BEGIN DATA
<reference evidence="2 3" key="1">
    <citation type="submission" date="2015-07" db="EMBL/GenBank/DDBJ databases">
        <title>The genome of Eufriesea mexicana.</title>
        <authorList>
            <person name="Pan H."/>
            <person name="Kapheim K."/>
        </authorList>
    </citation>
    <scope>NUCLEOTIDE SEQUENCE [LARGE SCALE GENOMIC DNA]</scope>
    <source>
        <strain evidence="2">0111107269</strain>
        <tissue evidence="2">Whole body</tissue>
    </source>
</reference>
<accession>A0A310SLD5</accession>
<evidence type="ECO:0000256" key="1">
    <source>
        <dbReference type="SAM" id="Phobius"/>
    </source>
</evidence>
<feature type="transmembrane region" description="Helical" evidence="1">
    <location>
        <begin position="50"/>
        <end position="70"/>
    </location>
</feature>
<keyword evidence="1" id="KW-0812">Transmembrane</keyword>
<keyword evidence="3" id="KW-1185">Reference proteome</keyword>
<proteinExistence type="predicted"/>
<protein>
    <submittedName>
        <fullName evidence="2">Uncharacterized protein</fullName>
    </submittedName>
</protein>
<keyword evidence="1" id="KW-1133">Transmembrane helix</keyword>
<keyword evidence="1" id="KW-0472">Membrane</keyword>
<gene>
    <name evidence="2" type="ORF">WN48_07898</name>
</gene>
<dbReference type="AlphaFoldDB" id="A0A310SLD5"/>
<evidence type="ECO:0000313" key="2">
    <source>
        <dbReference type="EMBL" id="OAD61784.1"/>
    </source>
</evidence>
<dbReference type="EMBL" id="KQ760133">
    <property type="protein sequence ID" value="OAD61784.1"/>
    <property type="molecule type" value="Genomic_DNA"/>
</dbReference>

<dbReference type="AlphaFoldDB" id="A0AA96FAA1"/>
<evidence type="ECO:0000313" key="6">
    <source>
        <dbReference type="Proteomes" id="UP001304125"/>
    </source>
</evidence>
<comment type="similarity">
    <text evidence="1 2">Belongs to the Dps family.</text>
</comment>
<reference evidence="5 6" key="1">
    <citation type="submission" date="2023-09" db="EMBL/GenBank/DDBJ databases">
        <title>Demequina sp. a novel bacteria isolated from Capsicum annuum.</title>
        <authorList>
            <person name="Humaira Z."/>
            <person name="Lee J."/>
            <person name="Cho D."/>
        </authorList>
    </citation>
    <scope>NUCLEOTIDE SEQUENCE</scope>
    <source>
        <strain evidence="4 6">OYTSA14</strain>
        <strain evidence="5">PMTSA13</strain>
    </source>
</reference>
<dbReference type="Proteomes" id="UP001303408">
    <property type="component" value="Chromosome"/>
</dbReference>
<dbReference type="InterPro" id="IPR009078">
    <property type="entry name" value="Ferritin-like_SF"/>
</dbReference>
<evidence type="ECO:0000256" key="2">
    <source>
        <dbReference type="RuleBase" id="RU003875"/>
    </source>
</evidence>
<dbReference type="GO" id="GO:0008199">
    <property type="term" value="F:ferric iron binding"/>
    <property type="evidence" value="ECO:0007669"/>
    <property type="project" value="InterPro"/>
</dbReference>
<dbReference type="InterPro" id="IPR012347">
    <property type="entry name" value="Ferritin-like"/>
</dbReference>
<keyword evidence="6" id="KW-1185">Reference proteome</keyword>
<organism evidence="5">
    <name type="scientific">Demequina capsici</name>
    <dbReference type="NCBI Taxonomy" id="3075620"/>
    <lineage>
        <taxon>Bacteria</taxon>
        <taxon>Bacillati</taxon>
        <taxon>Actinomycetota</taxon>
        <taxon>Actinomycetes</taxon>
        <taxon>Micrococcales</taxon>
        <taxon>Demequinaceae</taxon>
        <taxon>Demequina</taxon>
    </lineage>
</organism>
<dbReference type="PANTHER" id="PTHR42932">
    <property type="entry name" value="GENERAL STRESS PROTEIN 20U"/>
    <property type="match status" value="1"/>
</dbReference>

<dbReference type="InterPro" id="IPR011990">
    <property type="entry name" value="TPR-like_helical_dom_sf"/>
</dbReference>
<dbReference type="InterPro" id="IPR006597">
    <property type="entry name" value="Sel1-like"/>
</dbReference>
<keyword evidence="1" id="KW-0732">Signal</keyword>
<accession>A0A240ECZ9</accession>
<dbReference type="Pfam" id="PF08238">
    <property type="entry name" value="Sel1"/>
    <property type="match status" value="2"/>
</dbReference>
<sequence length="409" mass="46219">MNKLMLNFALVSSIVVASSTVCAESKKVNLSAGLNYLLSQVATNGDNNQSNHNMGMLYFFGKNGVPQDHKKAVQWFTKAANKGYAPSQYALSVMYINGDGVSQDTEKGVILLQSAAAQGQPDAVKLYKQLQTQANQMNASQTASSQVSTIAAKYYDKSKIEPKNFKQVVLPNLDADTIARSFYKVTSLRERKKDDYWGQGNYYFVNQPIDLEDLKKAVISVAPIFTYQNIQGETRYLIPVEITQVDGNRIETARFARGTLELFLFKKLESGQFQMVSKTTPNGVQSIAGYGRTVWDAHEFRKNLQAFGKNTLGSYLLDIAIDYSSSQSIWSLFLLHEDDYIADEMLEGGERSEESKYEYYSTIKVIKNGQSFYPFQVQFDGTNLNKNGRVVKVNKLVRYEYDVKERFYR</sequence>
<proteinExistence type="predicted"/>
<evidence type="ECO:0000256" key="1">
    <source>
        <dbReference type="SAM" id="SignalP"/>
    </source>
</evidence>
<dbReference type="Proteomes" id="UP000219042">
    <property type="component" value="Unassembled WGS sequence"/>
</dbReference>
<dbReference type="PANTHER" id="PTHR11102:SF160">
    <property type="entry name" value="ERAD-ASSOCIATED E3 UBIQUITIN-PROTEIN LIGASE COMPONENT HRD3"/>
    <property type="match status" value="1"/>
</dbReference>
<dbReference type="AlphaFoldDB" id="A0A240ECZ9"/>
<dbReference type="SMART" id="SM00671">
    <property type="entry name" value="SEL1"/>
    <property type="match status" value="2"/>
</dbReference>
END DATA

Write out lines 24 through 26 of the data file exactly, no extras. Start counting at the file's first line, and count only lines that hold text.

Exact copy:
        <end position="70"/>
    </location>
</feature>